As you read this, a conservation victory is unfolding in California’s Great Central Valley. This year, thanks to the settlement of a 20-year lawsuit between conservationists and the federal government, the San Joaquin River will receive more water than it has since the 1940s when Friant Dam was constructed. This water will revive habitat areas that have been dormant for decades and return salmon runs to their glory.
If you grew up in the San Joaquin Valley before the 1940s, you probably remember an impressive river flowing to the Delta from the mountains beyond Fresno. It was a river that was as volatile as it was vital, a river that in wet years overflowed its banks and wreaked havoc and at the same time abundance, and in dry years caused scarcity and conflict.
If you lived near the river, you may remember birds crowding into the trees and shrubs along its banks, or the sound of thousands of salmon splashing upstream on their journey to spawn. You don’t see these things along the river anymore.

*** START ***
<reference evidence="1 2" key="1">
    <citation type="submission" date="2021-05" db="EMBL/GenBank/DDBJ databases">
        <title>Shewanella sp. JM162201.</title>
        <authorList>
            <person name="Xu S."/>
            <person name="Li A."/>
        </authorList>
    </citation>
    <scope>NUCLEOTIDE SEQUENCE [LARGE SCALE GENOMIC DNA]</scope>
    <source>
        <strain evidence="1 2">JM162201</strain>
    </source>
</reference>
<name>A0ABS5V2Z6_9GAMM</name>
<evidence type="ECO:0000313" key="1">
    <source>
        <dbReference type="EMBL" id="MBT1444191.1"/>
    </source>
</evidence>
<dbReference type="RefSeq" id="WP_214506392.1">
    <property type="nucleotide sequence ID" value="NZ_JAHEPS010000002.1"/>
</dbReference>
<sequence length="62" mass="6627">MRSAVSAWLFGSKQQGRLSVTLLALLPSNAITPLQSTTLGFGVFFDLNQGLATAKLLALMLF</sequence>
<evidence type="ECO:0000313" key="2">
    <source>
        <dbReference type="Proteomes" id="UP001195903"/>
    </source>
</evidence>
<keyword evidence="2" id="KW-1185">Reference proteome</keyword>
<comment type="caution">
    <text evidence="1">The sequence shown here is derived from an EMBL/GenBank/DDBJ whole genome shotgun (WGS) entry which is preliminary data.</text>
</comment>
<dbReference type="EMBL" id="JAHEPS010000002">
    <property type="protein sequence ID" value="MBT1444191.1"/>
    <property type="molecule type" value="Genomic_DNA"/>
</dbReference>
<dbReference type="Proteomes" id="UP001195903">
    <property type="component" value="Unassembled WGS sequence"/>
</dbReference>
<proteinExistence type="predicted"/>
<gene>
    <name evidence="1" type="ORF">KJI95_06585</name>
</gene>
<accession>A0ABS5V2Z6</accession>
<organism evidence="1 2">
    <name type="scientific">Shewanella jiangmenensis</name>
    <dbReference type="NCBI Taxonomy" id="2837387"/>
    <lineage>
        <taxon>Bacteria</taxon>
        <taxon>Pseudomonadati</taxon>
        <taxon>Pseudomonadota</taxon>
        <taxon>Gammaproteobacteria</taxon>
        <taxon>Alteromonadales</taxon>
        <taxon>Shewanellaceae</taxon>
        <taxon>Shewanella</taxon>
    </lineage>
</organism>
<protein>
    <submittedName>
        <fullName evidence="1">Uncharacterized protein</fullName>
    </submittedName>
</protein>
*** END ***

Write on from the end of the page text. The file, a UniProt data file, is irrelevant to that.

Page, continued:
Audubon California is one of many organizations taking part in the San Joaquin River Partnership, which seeks to maximize the conservation opportunities that the rewatering of the river presents.
For our organization, the river restoration presents many opportunities for bird conservation. Since the river was dammed in the 1940s, the vast majority of wetland and riparian habitat that once existed in the San Joaquin Valley has been lost. Birds have been forced onto increasingly marginal and smaller pieces of land, and only those that have adapted to the agriculture-dominated landscape have survived.
With the water come tremendous opportunities for birds, particularly special status species such as Bald Eagle, Greater Sandhill Crane, Yellow-billed Cuckoo, Swainson’s Hawk, Willow Flycatcher, and Bank Swallow.
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